Retired Marine Cpl. Kyle Carpenter is set to receive the Medal of Honour, the nation’s highest award for bravery, on June 19. Carpenter will be the third Marine to be awarded the medal since the start of the wars in Iraq and Afghanistan.
Carpenter, now 24-years-old, will be recognised for covering a grenade with his body to save the life of a fellow Marine in 2010, when he was a 21-year-old lance corporal. Both Carpenter and the soldier, his friend Lance Cpl. Nicholas Eufrazio, were badly wounded in the blast. They both survived.
Since 2010, Carpenter has embarked on a remarkable recovery. Carpenter was labelled as patient expired on arrival when he first arrived at a hospital after the blast. Three and a half years later, Carpenter insists that he is just getting started with his recovery. Already, he has gone on to run marathons and skydive.
As Carpenter told the Marine Corps Times in March, “I’m still here and kicking and, you know, I have all my limbs so you’ll never hear me complain.”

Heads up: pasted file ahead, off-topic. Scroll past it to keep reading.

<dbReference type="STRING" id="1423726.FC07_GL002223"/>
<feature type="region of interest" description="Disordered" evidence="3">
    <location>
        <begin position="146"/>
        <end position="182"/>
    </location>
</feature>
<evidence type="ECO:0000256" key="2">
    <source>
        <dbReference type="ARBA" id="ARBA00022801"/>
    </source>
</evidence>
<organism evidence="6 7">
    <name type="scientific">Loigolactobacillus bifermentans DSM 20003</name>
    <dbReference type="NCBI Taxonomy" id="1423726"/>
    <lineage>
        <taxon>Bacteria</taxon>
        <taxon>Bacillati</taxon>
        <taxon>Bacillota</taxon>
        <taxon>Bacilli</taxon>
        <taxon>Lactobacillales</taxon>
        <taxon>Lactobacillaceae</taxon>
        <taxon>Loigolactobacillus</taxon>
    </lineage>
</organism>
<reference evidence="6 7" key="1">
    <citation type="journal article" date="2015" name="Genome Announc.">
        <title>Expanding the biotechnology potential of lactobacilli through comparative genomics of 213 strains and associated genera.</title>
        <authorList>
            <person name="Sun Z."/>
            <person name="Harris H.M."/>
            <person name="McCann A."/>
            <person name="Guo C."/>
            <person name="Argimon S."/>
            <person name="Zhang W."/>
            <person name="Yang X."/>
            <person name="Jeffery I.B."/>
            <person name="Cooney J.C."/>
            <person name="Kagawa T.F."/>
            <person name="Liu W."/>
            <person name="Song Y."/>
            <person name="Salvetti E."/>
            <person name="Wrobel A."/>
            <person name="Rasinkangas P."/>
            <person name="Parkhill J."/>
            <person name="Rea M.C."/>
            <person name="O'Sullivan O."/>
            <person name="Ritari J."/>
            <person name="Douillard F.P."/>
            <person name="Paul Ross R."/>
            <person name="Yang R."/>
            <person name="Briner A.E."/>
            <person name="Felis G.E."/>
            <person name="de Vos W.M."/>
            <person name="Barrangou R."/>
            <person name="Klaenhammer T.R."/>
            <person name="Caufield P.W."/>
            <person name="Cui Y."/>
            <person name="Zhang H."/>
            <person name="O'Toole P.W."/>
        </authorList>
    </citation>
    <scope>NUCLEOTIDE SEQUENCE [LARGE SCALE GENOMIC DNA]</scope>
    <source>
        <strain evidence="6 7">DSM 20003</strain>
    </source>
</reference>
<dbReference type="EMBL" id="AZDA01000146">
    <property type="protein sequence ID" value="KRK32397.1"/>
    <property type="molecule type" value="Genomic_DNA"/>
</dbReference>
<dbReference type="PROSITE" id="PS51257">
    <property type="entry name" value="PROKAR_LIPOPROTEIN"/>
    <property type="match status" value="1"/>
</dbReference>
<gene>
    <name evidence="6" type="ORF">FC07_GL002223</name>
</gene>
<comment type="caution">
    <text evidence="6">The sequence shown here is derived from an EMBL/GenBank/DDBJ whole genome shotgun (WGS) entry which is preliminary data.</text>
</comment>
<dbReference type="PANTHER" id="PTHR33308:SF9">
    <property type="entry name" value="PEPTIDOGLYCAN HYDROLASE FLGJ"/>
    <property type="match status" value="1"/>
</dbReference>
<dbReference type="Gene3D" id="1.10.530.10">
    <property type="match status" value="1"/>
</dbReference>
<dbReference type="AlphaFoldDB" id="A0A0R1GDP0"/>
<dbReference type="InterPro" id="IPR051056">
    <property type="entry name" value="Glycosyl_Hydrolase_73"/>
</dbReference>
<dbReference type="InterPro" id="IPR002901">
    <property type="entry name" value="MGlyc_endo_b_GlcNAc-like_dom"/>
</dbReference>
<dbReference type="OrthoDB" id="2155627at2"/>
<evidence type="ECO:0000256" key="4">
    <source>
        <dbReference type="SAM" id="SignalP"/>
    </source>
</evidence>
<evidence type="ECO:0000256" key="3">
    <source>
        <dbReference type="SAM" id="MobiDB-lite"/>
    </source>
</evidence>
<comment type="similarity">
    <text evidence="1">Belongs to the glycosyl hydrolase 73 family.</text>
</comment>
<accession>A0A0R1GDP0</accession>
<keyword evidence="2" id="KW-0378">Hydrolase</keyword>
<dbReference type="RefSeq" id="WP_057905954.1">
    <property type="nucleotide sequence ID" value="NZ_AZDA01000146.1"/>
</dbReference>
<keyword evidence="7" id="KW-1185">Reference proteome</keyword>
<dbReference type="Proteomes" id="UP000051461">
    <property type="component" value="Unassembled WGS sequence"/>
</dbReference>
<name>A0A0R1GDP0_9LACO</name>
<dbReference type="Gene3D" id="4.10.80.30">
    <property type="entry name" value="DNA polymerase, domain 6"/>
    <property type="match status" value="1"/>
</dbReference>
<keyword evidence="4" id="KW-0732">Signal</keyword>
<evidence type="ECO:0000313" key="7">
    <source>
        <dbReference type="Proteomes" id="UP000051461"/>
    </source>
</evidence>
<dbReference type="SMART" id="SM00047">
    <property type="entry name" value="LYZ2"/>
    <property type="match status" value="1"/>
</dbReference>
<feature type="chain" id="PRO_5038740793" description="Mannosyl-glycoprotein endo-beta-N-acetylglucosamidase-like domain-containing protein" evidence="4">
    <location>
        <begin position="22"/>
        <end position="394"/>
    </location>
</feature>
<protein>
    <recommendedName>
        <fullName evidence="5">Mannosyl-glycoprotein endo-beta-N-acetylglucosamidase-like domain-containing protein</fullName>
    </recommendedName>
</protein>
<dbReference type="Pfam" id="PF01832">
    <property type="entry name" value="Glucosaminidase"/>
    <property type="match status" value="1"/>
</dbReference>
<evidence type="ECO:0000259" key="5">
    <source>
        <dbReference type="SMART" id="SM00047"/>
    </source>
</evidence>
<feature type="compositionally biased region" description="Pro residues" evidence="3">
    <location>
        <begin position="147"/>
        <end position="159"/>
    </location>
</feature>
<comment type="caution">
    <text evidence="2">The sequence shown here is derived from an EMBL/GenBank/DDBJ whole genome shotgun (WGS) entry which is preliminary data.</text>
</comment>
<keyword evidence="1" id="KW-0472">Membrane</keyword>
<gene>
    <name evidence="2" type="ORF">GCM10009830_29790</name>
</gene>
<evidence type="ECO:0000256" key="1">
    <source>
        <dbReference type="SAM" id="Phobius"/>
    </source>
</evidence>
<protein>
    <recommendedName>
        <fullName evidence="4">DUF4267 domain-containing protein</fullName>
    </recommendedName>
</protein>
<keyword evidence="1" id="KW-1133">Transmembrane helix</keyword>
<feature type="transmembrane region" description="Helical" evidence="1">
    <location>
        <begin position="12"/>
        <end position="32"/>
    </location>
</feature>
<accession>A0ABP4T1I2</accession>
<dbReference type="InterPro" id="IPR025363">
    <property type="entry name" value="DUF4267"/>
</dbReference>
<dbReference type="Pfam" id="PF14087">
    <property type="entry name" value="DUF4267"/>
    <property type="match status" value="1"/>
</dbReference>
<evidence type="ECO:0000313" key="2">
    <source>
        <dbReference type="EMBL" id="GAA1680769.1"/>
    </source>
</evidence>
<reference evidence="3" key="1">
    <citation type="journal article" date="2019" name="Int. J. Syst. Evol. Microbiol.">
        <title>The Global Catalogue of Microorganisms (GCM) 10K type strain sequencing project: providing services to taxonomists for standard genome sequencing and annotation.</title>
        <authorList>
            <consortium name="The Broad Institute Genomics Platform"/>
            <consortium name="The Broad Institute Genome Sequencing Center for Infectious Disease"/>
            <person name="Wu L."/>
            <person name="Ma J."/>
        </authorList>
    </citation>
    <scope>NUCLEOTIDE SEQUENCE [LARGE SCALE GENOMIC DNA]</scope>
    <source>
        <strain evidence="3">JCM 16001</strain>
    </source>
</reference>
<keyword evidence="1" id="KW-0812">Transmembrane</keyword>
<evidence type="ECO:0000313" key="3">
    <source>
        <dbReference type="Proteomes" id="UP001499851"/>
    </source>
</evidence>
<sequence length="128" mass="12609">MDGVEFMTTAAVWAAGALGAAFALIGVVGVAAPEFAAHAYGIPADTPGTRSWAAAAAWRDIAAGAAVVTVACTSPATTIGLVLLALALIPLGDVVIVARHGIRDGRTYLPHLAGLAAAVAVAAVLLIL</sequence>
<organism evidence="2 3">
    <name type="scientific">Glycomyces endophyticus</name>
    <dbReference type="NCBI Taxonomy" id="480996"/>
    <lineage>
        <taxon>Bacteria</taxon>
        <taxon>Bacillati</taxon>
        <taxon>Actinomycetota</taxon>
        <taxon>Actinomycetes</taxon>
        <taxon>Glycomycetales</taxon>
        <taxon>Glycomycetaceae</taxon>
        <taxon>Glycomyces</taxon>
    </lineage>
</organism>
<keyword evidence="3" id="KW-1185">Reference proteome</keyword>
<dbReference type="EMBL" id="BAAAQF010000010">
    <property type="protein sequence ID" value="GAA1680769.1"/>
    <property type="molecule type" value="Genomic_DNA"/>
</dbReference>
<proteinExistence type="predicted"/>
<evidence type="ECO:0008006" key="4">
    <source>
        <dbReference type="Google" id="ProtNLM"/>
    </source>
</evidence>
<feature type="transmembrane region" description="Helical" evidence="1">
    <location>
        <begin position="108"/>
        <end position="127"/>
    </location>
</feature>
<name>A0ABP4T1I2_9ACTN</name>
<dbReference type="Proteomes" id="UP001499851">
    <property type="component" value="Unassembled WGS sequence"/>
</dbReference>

Kyle Carpenter was born in Jackson, Mississippi, where he lived until he enlisted with the Marine Corps in 2009.
While serving, Carpenter (left) became close friends with Nicholas Eufrazio (right). On November 10, 2011, Carpenter threw himself on-top of a grenade in order to save Eufrazio's life.
Carpenter withstood extensive injuries. The blast broke his arm in more than 30 places, took his right eye, and mangled his lower jaw.
During his recovery, Marine Corps Commandant Gen. James Amos and then-Sergeant Major of the Marine Corps Carlton Kent presented Carpenter with the Purple Heart.
Despite his extensive injuries, Carpenter made quick strides in his recovery. Here, he takes his first steps after his injuries.
The majority of Carpenter's injuries are on the right side of his body, including the loss of his right eye. Carpenter has several prosthetic eyes, some of which have been painted to include an image of the Purple Heart.
Once he relearned the basics, Carpenter wasted little time in making the most of life. He went skydiving in 2011.
Once he receives the Medal of Honour, Carpenter will join former Sgt. Dakota Meyer as the only living Marine from the wars in Iraq and Afghanistan to receive the award.
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